All things considered, financial markets have performed well in recent months amid extraordinary monetary and fiscal aid. But the economic outlook became less certain in the second half of June. Many state and local leaders began to loosen restrictions on businesses and shelter-in-place orders in early May, which was well received by risk markets. However, a resurgence in new COVID cases and hospitalizations in many populous states is causing political leaders to reconsider those easements. In Texas, for example, Governor Greg Abbott has once again closed bars and rolled back easements on restaurants and other businesses. While a willingness to broadly reinstitute the lockdowns of March and April doesn’t yet appear imminent, an inability to slow this recent trend in the near term may fuel greater concern in financial markets that fresh lockdowns are coming.
Broad market functionality is much improved despite the uncertain economic outlook, thanks in large part to the actions of monetary and fiscal policymakers.
Economic forecasting is as challenging as ever, and the Citigroup Economic Surprise Index posted both the highest and lowest levels on record within a 2-month period.
Fed leaders have made it clear that there are no plans to reduce the current level of monetary accommodation anytime soon; Yield curve control is being discussed as another potential tool.
Just as the virus has been difficult to predict (and contain), forecasting the ultimate path of the recovery has been equally challenging for economists. The graph above looks at the Citigroup Economic Surprise Index, which tracks actual economic data relative to market expectations daily. In other words, did the data surprise to the upside or downside? A positive index reading infers the former and a negative reading the latter. Notice the wild swing in the index over the last few months. The index tracks data going back to January 2002, and the record low (April 30) and record high (June 30) were reached within two months of each other. It’s yet another example of extreme volatility in the current environment, and there’s been multiple forecast misses by the economist community, most notably the retail sales and jobs reports for the month of May. Both reports were significantly better than expectations, and while economic forecasters were made to look silly, this is one of, if not the, most unique economic environments ever experienced. As such, we would be careful about focusing too much on economic outlooks, including the alphabet soup of recovery trajectories (V-shaped, U-shaped, etc.). There is simply too much uncertainty at this point.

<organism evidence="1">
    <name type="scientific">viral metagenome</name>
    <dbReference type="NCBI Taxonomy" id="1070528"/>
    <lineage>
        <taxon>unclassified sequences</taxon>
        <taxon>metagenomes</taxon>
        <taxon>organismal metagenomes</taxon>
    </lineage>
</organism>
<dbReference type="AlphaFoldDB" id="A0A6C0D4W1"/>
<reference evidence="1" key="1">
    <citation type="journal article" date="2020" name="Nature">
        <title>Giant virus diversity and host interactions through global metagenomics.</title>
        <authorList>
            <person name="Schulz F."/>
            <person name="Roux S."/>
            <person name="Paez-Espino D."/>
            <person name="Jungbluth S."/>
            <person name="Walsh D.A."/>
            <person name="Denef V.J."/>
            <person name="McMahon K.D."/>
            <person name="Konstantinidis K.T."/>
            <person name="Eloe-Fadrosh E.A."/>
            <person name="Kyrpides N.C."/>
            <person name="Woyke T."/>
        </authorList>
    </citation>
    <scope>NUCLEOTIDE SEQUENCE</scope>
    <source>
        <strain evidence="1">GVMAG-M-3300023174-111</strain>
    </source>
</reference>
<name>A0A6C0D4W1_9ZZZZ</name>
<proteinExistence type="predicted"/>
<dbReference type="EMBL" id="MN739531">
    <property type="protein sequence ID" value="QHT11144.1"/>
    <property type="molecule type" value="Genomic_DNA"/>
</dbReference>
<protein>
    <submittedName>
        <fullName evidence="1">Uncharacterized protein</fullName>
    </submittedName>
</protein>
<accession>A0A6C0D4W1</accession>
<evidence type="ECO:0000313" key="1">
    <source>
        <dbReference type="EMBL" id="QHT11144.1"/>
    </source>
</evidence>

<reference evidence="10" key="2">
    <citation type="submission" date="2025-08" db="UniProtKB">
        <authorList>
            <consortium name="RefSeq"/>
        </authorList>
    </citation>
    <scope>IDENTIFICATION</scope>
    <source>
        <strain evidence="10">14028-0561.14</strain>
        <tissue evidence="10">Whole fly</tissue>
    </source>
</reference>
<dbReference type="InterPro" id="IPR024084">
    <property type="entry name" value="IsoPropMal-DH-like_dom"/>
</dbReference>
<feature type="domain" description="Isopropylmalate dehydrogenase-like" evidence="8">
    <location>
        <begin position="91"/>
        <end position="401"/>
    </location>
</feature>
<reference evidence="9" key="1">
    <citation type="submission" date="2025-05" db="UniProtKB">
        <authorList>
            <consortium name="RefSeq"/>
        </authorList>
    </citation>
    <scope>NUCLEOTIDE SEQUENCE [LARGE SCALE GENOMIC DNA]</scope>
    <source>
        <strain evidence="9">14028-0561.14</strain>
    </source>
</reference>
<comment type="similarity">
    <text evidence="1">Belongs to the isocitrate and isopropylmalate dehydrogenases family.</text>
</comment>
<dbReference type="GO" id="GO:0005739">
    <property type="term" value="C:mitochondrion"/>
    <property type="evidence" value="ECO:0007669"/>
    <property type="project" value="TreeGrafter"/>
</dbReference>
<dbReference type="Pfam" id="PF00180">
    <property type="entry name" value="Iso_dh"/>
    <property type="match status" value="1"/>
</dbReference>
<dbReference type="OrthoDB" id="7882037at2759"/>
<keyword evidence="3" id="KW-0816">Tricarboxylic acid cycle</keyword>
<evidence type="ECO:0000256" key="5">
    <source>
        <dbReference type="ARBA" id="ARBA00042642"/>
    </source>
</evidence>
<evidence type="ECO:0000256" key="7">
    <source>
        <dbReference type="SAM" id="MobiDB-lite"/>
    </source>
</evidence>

Read more about the latest economic data and overall market trends here.
This market overview is provided by ALM First Financial Advisors, LLC, the investment advisor for Trust for Credit Unions. Read more from ALM First about the latest economic data releases and overall market trends at Trustcu.com.
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